Patch: Trestles is arguably ground zero for modern professional surfing and surf culture. On any given day there are surfers from all over Southern California, the United State and often from abroad surfing Trestles. What was the role of the surf industry and pro surfers in helping to defeat the toll road proposal?
Rauscher: The industry did a great job helping us get the word out to rally the troops. Between the magazines writing articles and promoting on their website, to a few companies closing their offices to bus in their employees, we had tons of support.
Patch: Was it just surfers who opposed the toll road project or were there other groups involved too?
Rauscher: We had a bunch of great partners, each of whom brought their own strengths to bear. Attorneys, policy experts, wildlife scientists, water quality specialists, outdoor advocates, Native Americans and of course lots of surfers all came together to fight this horrible project. It was truly inspiring to get to work with such a great group of people.
Patch: Surfrider has carried out research on the economic impact of Trestles on businesses in San Clemente—how much do surfers who use Trestles put into the local economy of San Clemente?
Rauscher: The waves at Trestles attract surfers from throughout Southern California who contribute to San Clemente’s local economy by spending money in town when they visit. They buy gas, eat at local restaurants, and shop in local stores. The state park keeps careful counts of visitation at Trestles and estimates that over 300,000 surfers visit Trestles each year. Based on a study by Dr. Chad Nelsen, we know that 83 percent of the surfers visit Trestles come from outside the city of San Clemente and contribute between $8 and $13 million a year to the local economy. These surfers have a lot of choices about where to surf but they are drawn to Trestles for the natural setting and the high quality waves.
Patch: Like me, most of the general public assumed that the TCA's toll road proposal was dead. So what is the status of the project now?
Rauscher: The TCA has been back at the drawing board for the last couple years. Their latest plan is to get started and build the first five miles of the road, the section that is furthest from the beach. Unfortunately they still say this is just the beginning and they plan to connect it the rest of the way to I-5 in the future. We’ll know more about the specifics of this plan in the fall when they release more details.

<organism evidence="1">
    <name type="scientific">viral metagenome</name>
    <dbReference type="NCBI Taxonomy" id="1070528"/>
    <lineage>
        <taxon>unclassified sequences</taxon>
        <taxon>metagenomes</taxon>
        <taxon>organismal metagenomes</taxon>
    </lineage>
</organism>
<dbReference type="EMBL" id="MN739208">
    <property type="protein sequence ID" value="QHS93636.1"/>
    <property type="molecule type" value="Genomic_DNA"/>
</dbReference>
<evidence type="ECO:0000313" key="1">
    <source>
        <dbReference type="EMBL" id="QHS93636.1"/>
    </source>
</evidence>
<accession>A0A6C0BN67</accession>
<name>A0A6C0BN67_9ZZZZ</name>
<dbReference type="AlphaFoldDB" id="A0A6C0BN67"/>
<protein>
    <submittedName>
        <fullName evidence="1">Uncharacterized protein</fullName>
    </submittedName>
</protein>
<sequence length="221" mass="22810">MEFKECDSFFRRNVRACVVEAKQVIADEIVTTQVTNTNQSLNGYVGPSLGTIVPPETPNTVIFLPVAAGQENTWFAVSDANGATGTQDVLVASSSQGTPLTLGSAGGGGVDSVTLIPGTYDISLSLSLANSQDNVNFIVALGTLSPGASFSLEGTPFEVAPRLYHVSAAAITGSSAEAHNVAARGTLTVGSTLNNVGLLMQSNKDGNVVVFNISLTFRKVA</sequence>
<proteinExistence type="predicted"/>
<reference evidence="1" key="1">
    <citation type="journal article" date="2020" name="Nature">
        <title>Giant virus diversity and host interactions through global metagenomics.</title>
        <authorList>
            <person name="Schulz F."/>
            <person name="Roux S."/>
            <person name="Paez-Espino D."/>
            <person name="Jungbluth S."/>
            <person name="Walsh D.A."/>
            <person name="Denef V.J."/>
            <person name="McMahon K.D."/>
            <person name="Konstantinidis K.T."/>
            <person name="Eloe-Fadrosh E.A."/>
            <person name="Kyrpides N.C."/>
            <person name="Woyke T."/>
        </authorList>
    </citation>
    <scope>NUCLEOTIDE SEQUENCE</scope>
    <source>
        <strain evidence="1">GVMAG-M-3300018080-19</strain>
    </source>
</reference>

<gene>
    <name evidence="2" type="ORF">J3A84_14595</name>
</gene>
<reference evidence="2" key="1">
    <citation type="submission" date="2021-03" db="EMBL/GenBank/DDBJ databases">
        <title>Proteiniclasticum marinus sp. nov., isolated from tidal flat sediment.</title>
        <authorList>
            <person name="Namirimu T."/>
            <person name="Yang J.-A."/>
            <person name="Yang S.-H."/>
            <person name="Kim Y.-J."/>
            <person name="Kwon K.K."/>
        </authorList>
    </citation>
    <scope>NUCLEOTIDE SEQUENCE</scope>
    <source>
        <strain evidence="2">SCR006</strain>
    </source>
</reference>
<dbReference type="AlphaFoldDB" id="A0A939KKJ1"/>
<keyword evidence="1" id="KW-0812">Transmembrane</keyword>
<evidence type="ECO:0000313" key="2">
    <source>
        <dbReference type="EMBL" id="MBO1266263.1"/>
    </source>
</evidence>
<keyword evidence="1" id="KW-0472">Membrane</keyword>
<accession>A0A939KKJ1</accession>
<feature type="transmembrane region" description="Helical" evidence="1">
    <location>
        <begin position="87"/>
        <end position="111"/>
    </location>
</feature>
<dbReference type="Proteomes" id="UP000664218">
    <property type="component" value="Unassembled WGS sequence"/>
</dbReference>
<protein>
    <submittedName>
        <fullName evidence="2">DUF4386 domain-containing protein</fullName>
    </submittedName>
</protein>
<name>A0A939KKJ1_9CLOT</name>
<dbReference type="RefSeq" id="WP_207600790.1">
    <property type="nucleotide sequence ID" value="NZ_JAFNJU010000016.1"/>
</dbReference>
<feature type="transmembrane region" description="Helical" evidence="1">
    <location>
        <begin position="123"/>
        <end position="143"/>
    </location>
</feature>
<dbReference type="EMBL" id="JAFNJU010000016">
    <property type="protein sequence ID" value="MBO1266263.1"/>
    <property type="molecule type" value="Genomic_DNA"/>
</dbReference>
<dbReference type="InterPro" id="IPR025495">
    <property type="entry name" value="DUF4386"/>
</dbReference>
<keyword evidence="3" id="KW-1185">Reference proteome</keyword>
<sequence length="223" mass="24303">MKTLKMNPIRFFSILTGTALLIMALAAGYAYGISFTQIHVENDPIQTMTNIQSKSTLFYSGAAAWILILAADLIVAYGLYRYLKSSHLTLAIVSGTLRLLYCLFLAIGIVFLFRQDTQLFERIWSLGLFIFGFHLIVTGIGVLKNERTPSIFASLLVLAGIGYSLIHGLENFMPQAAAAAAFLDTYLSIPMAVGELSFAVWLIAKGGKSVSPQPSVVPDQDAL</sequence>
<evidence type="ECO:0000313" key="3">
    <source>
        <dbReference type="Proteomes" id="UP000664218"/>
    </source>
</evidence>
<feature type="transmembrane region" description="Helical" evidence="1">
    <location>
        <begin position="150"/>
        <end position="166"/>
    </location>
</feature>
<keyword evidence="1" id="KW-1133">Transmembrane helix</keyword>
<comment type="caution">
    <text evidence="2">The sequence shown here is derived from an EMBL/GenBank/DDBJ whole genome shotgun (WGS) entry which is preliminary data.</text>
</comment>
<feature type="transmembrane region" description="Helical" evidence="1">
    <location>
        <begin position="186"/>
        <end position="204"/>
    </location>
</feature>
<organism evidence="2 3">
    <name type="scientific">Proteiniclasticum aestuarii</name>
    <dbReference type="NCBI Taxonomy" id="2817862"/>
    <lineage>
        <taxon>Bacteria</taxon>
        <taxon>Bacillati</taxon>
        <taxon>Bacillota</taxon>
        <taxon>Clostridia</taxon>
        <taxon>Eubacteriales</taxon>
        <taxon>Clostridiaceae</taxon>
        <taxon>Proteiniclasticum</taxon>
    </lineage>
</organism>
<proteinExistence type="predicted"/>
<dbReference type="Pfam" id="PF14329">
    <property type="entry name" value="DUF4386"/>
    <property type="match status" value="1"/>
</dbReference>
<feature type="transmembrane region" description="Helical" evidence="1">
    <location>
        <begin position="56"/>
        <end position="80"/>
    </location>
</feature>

Patch: How can the TCA expect to reverse such an overwhelming defeat in the court of public opinion, by the Coastal Commission and by the Department of Commerce during the final days of the Bush administration? Is the TCA trying to exempt itself from Coastal Commission oversight?
Rauscher: In order to build the road all the way to Trestles they would definitely have to overcome a lot of resistance by the Coastal Commission and U.S. Department of Commerce. Both of those agencies made it very clear that their road would violate multiple laws, not to mention destroy a large portion of the state park. Of course the TCA has a lot of resources and highly paid attorneys so we’re definitely watching them closely.
Patch: What motivates you to continue your efforts to "Save Trestles" and other surf breaks around the country?
Rauscher: Surf spots are limited resources and they all need to be treasured and protected. A perfect wave is a very special thing and when you find one you want to hang on to it. Each of us has our own favorite break and it’s up to us to watch out for it. When threats arise we must speak out.
Serge Dedina is the Executive Director of WiLDCOAST, an international conservation team that conserves coastal and marine ecosystems and wildlife and the author of Wild Sea. He first walked down the Trestles trail in 1979 while on a Mar Vista High School surf team trip to compete in a NSSA contest.